When most people think of backpacking in the West, their minds drift to bucket-list destinations like Colorado’s iconic 14ers, John Muir’s Sierra, the Pacific Crest Trail, or the jagged North Cascades in Washington. Very few have heard of the Wind Rivers in Wyoming — and those who have like it that way. Here’s what they’re missing.
Why the Winds?
The Winds stretch for over 100 miles along the Continental Divide, just southeast of much more popular places like Yellowstone and the Tetons. They are a truly wild and rugged wilderness, protected by two National Forests and the Wind River Reservation. All told, the range has more than 30 peaks higher than 13,000 feet and over 130 glaciers dispersed across three-quarters of a million acres of public land. It’s a backpackers’ playground. There are nearly endless reasons to visit this part of Wyoming. Solitude is ample, trips will push your limits and challenge your skills, and the range is downright gorgeous. Tall granite spires, serene lakes, and endless wildflowers create picturesque views around every corner. The wildlife is abundant — including the notorious mosquito swarms.
What’s the best route to hike?
There are two well-trodden zones in the Winds — Cirque de Towers and Titcomb Basin — for good reason. While most of the range is objectively beautiful, these two areas seem to be pulled from another world. I chose a 25-mile, three-day loop through the Cirque after reading a friend’s trip report about the area, and I was anything but disappointed.
The route begins at Big Sandy Trailhead, which takes an hour and a half of driving on bumpy dirt roads to reach. From there, the trail is easy to follow, heading six miles at a low incline to Big Sandy Lake. The views here are serene and only get better as you climb the steep Jackson Pass into the Cirque de Towers. All told, the first day is roughly 10 miles, depending on where you camp in the Cirque.
The next day you’ll head off-trail, making your way over Texas Pass using topo maps and following cairns. Depending on the season, you’ll experience some boulder hopping, snow-field crossings, or both. On the far side of the pass, the descent into Shadow Lake is relatively straightforward. Shadow is scenic and a great place to camp your second night. The last day is a rolling nine miles back to where you started, passing a few lakes with a steep descent at the end. The views never seem to end all the way back to the car.
What about weather and bugs?
Prepare for anything and everything. The Winds are at a higher elevation than many other ranges in the west and, accordingly, winter sometimes sticks around as late as May and returns as early as October. The other four months are known for harsh mosquitos and thunderstorms. At night, it’s likely to drop to below freezing; I woke up to frost on the ground during my trip in late summer. You’re also likely to encounter bugs and rain at points throughout your journey. I spent a couple hours under a large conifer tree one afternoon waiting out a big storm. It’s all part of the adventure.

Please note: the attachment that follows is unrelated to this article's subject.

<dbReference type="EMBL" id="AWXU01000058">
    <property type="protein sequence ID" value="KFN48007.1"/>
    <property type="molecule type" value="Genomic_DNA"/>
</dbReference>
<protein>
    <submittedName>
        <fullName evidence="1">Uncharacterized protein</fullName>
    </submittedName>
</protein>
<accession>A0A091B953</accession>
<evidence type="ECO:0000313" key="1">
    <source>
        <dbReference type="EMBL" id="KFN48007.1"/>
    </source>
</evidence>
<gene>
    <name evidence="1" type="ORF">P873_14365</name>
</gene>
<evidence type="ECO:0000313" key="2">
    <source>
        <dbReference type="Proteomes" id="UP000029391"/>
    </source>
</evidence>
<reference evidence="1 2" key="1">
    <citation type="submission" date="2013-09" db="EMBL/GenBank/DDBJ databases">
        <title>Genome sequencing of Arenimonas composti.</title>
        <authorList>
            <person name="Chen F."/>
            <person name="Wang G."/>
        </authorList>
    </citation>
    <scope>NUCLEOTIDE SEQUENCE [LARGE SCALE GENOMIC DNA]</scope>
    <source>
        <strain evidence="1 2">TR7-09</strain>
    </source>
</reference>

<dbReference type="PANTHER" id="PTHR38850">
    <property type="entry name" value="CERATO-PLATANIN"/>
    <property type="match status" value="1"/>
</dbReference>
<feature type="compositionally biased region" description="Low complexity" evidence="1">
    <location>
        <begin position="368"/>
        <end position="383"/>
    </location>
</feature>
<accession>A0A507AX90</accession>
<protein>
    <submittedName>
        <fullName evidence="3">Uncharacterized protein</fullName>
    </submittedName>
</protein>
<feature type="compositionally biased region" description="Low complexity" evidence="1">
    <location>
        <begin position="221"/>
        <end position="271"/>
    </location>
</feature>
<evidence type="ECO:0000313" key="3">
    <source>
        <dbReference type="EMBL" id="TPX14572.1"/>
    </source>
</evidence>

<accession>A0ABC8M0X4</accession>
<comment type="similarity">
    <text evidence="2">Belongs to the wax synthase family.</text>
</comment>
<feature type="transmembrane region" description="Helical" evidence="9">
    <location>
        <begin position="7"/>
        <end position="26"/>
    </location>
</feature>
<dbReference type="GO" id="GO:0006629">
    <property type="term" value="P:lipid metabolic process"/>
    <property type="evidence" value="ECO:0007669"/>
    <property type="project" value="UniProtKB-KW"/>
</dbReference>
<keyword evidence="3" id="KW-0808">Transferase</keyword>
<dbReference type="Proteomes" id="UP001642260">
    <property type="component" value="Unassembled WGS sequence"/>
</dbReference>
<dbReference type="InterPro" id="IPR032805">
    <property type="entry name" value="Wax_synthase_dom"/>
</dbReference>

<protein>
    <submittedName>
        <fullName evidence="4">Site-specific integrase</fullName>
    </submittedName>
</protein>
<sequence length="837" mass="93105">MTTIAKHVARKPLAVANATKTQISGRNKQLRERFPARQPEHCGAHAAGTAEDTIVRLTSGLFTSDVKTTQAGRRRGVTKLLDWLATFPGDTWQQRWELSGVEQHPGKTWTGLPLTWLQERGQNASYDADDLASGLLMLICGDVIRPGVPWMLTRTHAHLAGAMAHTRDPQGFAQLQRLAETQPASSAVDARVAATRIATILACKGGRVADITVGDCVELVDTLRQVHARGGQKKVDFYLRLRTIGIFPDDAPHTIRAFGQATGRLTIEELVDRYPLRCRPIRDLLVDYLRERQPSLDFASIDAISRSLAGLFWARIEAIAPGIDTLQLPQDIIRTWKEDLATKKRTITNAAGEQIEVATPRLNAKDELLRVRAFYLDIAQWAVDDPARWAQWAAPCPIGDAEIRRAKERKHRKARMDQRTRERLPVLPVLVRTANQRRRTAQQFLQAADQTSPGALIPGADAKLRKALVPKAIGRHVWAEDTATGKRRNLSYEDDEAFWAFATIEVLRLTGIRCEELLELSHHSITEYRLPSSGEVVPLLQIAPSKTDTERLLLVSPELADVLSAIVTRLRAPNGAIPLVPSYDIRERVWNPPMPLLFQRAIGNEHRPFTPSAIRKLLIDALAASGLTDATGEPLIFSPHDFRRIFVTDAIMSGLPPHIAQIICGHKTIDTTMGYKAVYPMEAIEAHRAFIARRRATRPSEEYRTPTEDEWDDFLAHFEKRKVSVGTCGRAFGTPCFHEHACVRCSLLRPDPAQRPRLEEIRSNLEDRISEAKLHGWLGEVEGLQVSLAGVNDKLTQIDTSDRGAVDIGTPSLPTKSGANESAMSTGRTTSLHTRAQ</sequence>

Are their permits or regulations?
Largely due to the low visitation, there are no permits required to backpack in the Winds. The key rules to follow are basic Leave No Trace principles. The Forest Service asks that you travel in groups of 15 or fewer, stay on the trails, and don’t camp within 200 feet of water sources. In general, leave things how you found them.
Where should I stop and explore?
From this basic loop, there are many side days trips that one could make. Deep Lake is a popular option with a developed trail from Big Sandy and big cliff walls. Spending extra days in the Cirque to climb some of the classics like Pingora is also common. For more ambitious hikers, a northern expansion of the loop (adding two-plus days to the route) to see Buffalo Head and Washakie Pass is a great twist.
What should I pack?
This could easily be its own article. Here’s the shortlist of gear that’ll help you enjoy your hike a little bit more. The Osprey Atmos or similar pack is what you’ll want to have on your back, perfect for a long weekend. It’s comfortable and snug, which is especially helpful for off-trail sections. I set up an MSR Hubba Hubba NX, one of the lightest tents on the market. It sets up fast, stays upright in storms, and has enough space for three and a dog. I slept in a Mountain Hardwear Ratio 32, a great sleeping bag for use during summer and the fringe seasons. You’ll want to have a campfire stove that can simmer and be easily repaired in the backcountry. The MSR Dragonfly is a reliable choice; be sure to have an extra butane tank with you. Key pieces of apparel include a Mountain Hardwear Ozonic Shell, Kor Strata Hoody, and AP Pants. All three are versatile and durable, making them great for the high country.
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